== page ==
I wouldn,t use the word cause referring to the block or it,s mass (allthough it is related). I tend to see it more as caused by changing the position of the block doing these experiments two times. One time with the block at far distance for reference, other time placed at close distance.

Question is does the pb block act with a distinct force and thereby increase gravity local (with a different angle for a resultant). Or does it ónly angle the existing g for direkion without increasing g quantitywise (local). That can give an illusion of a seperate force coming in from the block because it refers back to the former situation and direction for g before the placement.

Simultaneous it would need something as a seesaw balance hanging from a ceiling (as the balances common in Newton,s days but then refined).
Two blocks A and B first perfectly balanced on a seesaw balance.
Another block C (first at large distance) transported and placed beside the balance nearby A ;
If it,s not a change quantitywise the balance would adapt anglewise to it,s own pivot.

When the pb block acts with a distinct Fz as distanceforce this force wouldn,t change the balance (Fz direction runs through A, B and the pivotpoint for the see-saw part of the balance). In this case the whole balance would be pulled sideways but A and B still at same height (but then a little higher)
And this is strange for Newton because this force would act horizontal on A and B..How can it increase the gravitational energy for A and B while working horizontal ?

With this atom interferometer the trajektory is also just compared in one dimension. It tells nothing about the question if the block can be considered to act with a force to accellerate an atom more or less (the Pb block after being placed does some work then on the atoms) or does it just influence the trajektory in an angular way.
If a trajektory curves the projektion to a straight dimensionline is shorter but if before the block was placed the trajektory was more curved then the pb block could also straighten it more compared to what it was. The projektion to the dimensionline would seem to be longer then after placement of the pb.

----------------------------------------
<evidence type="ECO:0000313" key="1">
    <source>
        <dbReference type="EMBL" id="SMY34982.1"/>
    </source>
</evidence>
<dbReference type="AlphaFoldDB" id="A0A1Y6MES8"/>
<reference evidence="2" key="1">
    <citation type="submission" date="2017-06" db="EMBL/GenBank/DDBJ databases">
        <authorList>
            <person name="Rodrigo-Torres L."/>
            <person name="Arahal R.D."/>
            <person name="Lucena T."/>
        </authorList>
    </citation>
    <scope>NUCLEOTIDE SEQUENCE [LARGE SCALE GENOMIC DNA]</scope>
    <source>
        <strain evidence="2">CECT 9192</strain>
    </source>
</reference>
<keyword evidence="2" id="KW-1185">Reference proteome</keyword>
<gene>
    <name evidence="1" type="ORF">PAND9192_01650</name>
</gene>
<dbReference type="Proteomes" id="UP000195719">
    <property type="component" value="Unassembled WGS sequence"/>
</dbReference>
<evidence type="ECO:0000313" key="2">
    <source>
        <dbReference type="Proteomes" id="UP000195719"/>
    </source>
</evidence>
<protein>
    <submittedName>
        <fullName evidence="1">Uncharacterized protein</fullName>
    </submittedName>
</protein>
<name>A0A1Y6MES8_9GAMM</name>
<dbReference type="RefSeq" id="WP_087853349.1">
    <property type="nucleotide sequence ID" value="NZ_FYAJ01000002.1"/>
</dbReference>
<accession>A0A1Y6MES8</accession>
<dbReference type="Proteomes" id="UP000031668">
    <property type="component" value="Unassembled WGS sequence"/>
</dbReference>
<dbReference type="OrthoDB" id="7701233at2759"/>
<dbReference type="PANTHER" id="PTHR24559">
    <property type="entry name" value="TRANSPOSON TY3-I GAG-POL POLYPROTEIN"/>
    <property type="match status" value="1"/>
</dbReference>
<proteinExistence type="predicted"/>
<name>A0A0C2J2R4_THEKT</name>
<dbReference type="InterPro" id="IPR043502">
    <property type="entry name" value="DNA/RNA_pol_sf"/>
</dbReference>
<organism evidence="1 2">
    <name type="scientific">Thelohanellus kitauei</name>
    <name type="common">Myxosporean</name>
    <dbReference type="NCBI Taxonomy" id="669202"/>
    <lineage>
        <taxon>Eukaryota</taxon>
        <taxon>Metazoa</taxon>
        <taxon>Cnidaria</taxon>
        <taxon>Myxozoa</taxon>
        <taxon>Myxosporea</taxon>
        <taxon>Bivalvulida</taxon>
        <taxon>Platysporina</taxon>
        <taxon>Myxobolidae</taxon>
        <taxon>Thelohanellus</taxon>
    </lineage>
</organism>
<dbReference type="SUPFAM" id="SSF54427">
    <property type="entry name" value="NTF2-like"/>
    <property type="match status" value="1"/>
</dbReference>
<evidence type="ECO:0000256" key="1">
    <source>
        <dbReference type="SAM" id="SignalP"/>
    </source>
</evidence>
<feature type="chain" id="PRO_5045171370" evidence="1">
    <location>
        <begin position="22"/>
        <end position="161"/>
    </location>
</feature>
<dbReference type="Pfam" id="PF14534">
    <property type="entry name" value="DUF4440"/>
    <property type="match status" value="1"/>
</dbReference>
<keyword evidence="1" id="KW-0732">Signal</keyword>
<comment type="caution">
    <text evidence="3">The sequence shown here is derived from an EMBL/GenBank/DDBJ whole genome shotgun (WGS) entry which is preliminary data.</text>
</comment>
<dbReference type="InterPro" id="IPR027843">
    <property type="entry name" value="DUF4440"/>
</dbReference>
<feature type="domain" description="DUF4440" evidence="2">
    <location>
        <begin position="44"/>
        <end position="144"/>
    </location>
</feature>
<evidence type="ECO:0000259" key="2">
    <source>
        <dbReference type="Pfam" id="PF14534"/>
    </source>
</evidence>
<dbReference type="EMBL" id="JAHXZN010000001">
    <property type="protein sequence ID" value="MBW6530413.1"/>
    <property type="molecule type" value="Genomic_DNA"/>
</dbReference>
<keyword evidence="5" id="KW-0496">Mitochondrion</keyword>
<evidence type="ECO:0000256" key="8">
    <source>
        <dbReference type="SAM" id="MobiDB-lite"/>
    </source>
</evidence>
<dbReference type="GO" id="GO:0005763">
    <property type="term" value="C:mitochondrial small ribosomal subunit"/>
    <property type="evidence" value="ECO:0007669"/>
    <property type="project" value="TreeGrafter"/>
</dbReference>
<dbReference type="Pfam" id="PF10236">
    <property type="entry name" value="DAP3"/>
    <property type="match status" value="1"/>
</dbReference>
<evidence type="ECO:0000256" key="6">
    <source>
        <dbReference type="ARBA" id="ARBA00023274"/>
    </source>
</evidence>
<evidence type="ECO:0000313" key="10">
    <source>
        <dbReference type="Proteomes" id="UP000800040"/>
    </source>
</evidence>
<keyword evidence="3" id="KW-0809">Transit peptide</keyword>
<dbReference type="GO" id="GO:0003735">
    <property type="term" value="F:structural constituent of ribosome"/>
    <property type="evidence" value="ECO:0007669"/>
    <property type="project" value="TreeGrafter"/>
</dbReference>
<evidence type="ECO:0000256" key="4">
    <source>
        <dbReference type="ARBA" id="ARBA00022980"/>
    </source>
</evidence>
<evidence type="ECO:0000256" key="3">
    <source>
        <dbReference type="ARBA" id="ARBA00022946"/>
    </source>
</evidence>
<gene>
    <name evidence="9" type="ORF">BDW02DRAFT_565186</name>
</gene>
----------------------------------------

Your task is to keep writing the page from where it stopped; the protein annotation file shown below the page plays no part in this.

94. Originally Posted by KALSTER
Not the idea I get. He did not attribute anything mechanical to it as was the case with Luminiferous aether theories, which he abandoned in 1905. It's physical nature was purely in the form of geometry as a description of gravity. Not a simple void, but one with curvature.
I don't get the same impression. No problem with "the idea of motion cannot be applied to it", it doesn't blow like the wind. But the impression I get is one of inhomogeneous space with curvature being a by-product. This is the passage that caught my eye:

"Mach’s idea finds its full development in the ether of the general theory of relativity. According to this theory the metrical qualities of the continuum of space-time differ in the environment of different points of space-time, and are partly conditioned by the matter existing outside of the territory under consideration. This space-time variability of the reciprocal relations of the standards of space and time, or, perhaps, the recognition of the fact that “empty space” in its physical relation is neither homogeneous nor isotropic, compelling us to describe its state by ten functions (the gravitation potentials gμν), has, I think, finally disposed of the view that space is physically empty. But therewith the conception of the ether has again acquired an intelligible content, although this content differs widely from that of the ether of the mechanical undulatory theory of light".